Wednesday, September 2, 2009

More frustration...

A blog reader just emailed me to remind me that much of the stimulus is still to come in 2010. I very much appreciated his encouragement.

This is what I wrote back...

Yes, that's true and it's one of the reasons why I am remaining optimistic, however, will the Administration "sterilize" the back end of the stimulus with deficit-reducing measures in the meantime?

It's clear to me that we favor some level of fiscal conservatism in this country over job creation and maximizing our output.

We have not seen real earnings of workers or, industrial utilization, anywhere near 1960s and early 1970s levels even with Reagan's big tax cuts.

There is a lot of talk about the "working class" around every election cycle, however, it is just talk.

One could just say, "Fine, that's the way it is here in America so stop thinking like a worker and think more like a capitalist."

Okay, I accept that. And what do people do? They invest in stocks or buy real estate and endeavor to accumulate assets like capitalists.

Then what happens...

The whole thing goes down the toilet and the government sits there and lets it happen even though it pretty much forced everyone to do these things because of current tax, income, trade and regulatory structures.

The only people who win are the elite, "finance capitalists" of Wall Street who have influence on the political system. They get bailed out or get sweetheart investment deals backed by the government, while everybody else drowns.

It's amazing! And it happens whether it's a Democrat or a Republican. Doesn't matter.


Brantley said...

"The whole thing goes down the toilet and the government sits there and lets it happen ......"

The Gov. isn't just letting it happen.... the consumer is tapped out with debt. DONE.

The load has finally overcome the masses and the MATH of debt, revolving debt, compounding debt (that according to you may not ever create a financial hardship reality to the US Gov) but certainly has punished the consumer that must pay or default.. debt interest has finally exceeded their ability and even taken their reserves.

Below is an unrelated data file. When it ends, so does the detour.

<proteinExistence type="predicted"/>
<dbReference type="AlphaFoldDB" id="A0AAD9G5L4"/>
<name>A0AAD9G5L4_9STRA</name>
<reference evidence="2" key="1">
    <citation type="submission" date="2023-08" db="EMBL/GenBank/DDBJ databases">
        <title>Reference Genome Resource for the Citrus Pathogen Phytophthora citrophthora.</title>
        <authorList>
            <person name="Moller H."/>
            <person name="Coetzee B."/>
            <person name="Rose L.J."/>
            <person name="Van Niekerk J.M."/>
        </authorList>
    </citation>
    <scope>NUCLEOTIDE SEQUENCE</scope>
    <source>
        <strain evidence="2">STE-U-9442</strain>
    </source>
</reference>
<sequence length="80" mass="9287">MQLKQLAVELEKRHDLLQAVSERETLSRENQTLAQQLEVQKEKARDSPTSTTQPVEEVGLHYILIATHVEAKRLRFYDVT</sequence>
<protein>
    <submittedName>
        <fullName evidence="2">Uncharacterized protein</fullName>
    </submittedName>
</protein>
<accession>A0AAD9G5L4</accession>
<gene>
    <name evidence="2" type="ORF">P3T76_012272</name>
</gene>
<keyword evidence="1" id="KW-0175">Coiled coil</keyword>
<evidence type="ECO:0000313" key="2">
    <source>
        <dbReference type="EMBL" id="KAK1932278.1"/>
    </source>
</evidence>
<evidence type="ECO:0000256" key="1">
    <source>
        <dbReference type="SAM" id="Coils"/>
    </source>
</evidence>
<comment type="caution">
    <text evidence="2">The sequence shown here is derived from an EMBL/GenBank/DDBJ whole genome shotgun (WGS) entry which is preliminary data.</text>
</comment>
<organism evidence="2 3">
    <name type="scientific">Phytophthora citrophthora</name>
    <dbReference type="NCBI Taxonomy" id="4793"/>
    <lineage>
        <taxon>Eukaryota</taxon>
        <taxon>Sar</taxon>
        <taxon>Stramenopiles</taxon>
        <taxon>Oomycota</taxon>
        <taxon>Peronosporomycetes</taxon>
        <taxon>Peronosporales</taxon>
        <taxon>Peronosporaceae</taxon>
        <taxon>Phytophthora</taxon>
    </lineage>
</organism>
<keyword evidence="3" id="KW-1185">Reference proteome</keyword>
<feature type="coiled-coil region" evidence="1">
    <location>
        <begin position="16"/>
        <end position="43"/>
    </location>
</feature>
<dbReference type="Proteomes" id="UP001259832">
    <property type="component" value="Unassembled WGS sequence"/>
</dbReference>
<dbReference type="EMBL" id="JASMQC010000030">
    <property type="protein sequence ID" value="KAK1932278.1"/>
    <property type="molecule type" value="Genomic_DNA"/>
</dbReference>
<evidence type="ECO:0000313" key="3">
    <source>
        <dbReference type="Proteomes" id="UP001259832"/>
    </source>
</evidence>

Maybe the fact that the corporate chieftains have put so much of the wealth (MONEY) in their pockets while work forces (pharm reps, transportation workers, educators, ...) have had wages cut or stagnant for years, leaves no money left to spend while interest payments compound.

Yes, many costs went down but property taxes went sky high, energy costs, food, insurance-- the things people must pay - and pay every month.

I read yesterday that 40% of the unemployed would take their job back for 30% less money, 5% would take 40% less and 3% would take 50% less-- just to have a job. Good luck paying off debt and if you have a job, good luck getting a pay raise.

The Gov can try and blow more bubbles but in the end the consumer must pay their debt and credit expansion COSTS have been taking a larger portion of their money.

The discussion (question) seems just to keep going on and on about Gov spending or rather not spending. If you say that fiscal responsibility is the drag to the debt ceiling high enough... why not just do away with all taxes and raise revenue with debt.

Mike Norman said...

You're wrong here. The Fed's Financial Obligations Ratio, which measures debt service as a percentage of disposable income is down sharply. At a multi-year low.

Brantley said...

Mike, I don't know where you got your numbers but here are mine --

They DON'T agree AT ALL with your comment "..debt service as a percentage of disposable income is down sharply. At a multi-year low."

This shows debt at all time highs (09q1).
BUT if your numbers are correct, I would only say that the numbers are calculated using smoke and mirrors because looking at the economic environment from 2006 to today, there are 10 fold (a guess) foreclosures, millions on unemployment benefits and credit card companies killing card holders’ accounts and banks killing home owners’ lines of credit. The government has ways/rules of excluding data that obscure the truth. (Example: unemployed people dropping off the list because benefits stopped.)

Brantley said...

correction..... that would be debt ratios where I put "This shows debt at all time highs (09q1)."

Mike Norman said...

Precicely. Go look at your numbers. Those ratios are down from the peaks in '07.

Matt Franko said...

For perspective, if you take the $2.5T total consumer and subtract the $400B used as checking account surrogate; and then divide the remainding $2.1T by the 110M US households; that equates to about $21,000 per household of consumer debt. If you read the Fed's statement notes, that INCLUDES auto loans, student loans, credit cards and mobile home loans...$21,000 per household sounds like a decent amount to me, but not the doomsday type of number that others may argue..., Resp,